Hat football has become a big business that cannot be denied. It is not so clear that it is the same for everyone. According to a report published by Deloitte for the 2016/17 season, 14 of the 30 of the 30 most deserving clubs are English, five Italian, four German, three Spanish and two French. Portugal managed to place only one club – Benfica – among the 30 richest clubs in the world in the Deloite Football Money League.
Manchester United, with a turnover of € 676.3 million, remained in first place, closely followed by Real Madrid (€ 674.6 million) and FC Barcelona (€ 648.3 million). According to British newspaper The Sun, Manchester City – Fifth in the Deloitte rankings – wants to make Pep Guardiola the world’s best-paid football coach with an extension to 2021 and an annual salary of € 22.1 million, four million more than he receives today. This offer would take Guardiola’s top players such as Leo Messi (€ 25 million), Neymar Jr. (€ 30 million) or Cristiano Ronaldo (net € 21 million per year).
The figures are amazing and there are no signs of a recession given the increasing globalization of the football industry. For a man who has been dedicated to researching football for more than 30 years, researching the reasons for its growth and noticing the risk some clubs have of losing their social essence for that “company” is not just a specialty but a fascinating challenge.
We had the opportunity to analyze the financial side of football with Stephen Morrown, a sports finance expert at the University of Sterling, during his visit as a visiting lecturer in the Master of Football business together with FC Barcelona.
What do you think about the current state of the football industry worldwide? What are the main trends and what changes are needed, if any?
The football industry is currently a fascinating field to look at, to be involved. I find it amazing when you look at the changes that have taken place over the last decade. It’s hard for me to imagine what happens next, and it’s something I don’t want to predict, but it’s an incredible change in many ways, phenomenally successful. See club income levels in some of Europe’s best leagues. It’s an exceptional success story, and from the payroll of players and others, we can see that this looks like a thriving industry. On the other hand, it is clear that it may highlight differences between leaks in some major European countries and in other countries. We see big differences between leagues, countries and clubs in those countries. I think that puts the challenges of football into pure social competition. The company is growing at the forefront, but in fact, football in Europe has always been more than just one or two major countries. I think it is challenging for UEFA and others to find out how we consider football to be relevant in some other countries in their national federations.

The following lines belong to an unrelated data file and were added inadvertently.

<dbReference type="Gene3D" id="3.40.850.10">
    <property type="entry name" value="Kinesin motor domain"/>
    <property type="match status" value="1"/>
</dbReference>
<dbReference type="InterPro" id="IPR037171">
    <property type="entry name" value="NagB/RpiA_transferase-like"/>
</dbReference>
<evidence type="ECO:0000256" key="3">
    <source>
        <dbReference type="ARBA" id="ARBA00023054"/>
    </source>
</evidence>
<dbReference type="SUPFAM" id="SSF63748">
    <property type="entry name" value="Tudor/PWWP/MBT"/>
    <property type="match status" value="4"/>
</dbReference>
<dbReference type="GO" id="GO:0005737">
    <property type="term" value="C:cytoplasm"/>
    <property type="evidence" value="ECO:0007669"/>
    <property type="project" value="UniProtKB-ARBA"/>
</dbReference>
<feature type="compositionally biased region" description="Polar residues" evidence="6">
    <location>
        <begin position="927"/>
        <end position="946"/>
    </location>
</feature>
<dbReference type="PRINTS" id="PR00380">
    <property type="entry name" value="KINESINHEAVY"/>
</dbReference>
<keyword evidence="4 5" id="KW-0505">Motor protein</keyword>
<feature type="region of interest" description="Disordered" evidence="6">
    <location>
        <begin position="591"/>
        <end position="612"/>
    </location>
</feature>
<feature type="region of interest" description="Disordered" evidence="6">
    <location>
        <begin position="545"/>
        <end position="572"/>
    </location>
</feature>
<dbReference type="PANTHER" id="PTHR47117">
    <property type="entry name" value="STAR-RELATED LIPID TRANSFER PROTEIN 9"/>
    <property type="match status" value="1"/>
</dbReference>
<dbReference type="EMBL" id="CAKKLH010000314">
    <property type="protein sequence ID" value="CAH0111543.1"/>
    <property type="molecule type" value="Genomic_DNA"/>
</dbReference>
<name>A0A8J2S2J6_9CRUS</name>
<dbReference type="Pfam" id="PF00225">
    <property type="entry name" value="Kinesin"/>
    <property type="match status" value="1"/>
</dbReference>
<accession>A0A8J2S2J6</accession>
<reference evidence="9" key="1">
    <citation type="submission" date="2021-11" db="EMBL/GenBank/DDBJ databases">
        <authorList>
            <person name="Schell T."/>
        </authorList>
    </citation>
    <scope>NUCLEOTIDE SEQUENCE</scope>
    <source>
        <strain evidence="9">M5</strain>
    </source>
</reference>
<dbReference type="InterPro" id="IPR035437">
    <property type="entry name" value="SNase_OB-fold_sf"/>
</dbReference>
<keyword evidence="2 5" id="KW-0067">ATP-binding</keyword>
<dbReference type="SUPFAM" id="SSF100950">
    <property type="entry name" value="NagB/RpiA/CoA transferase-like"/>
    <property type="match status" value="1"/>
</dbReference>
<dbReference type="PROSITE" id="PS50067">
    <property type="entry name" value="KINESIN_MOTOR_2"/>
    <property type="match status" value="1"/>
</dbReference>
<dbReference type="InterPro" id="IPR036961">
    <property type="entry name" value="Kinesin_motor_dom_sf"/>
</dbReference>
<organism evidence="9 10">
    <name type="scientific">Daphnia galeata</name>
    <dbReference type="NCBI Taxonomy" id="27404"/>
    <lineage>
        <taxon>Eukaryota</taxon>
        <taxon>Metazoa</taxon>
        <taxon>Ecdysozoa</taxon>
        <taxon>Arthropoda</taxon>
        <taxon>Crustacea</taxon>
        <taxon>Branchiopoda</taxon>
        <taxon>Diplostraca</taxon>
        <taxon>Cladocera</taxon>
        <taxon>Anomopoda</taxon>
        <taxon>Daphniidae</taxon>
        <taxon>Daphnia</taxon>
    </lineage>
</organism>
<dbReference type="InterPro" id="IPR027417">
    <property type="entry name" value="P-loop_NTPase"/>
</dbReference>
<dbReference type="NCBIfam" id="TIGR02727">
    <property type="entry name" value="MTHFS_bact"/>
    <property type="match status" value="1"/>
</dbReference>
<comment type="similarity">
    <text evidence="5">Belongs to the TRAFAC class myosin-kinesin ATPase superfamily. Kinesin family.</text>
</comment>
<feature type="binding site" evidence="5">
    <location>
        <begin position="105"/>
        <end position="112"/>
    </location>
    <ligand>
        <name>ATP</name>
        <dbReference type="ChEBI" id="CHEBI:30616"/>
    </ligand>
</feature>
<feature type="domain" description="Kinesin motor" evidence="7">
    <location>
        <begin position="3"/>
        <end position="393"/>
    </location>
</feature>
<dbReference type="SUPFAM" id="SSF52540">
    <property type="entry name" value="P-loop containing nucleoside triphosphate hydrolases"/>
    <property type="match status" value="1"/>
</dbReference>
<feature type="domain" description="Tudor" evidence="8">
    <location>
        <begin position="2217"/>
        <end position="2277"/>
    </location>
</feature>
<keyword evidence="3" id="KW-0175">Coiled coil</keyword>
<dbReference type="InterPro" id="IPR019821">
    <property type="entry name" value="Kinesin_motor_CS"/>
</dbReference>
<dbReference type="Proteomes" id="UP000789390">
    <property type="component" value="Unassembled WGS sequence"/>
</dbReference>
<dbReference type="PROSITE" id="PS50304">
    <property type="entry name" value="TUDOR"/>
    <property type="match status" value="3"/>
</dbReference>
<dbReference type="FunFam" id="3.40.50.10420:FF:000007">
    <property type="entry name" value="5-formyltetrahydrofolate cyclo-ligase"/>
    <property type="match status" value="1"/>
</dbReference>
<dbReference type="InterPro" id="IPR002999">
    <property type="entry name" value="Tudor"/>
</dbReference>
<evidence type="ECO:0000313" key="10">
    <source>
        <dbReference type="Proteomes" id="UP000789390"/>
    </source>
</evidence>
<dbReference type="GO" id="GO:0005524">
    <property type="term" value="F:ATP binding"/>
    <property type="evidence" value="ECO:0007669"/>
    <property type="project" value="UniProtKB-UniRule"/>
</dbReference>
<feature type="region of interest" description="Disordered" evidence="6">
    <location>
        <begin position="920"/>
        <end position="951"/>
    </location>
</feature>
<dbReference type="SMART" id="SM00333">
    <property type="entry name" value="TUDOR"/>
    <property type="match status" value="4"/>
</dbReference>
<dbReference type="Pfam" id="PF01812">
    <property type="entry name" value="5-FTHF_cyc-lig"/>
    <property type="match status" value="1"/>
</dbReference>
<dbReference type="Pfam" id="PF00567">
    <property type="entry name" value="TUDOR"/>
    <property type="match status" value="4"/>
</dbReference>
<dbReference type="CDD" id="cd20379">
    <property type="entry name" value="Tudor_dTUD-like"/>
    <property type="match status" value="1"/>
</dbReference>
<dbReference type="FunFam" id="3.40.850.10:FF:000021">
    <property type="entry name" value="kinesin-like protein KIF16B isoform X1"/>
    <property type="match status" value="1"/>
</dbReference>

The growing dimension of football around the world and the commercial growth of larger clubs, what impact do fans and supporters have on clubs?
We see how people use football, how football has a global dimension; that part is not the only part of football clubs. There are still too many clubs, even the biggest clubs, but of course these clubs are now international brands, they also have an international dimension, and I think it poses challenges for the club to make sure they don’t lose sight under any circumstances. their history and connection to specific cities or regions, as it essentially also gives them the strength of international brands. So it is inevitable as business grows, but there is also a risk that football clubs, not to mention where they come from, not to mention that the strength of these clubs is due in part to this connection to society and society.
How did marketing affect the relationship between supporters and football clubs?
You look at football clubs and wonder: are they companies or communities? Are they a combination of both? I think, of course, the reality is that many of them try to be a combination of both, but there is always a risk involved in applying business models or business practices: you are jeopardizing social conditions that add value to it. brand basic. And I think the lives of clubs and club leaders in the industry are a bit of a balancing act.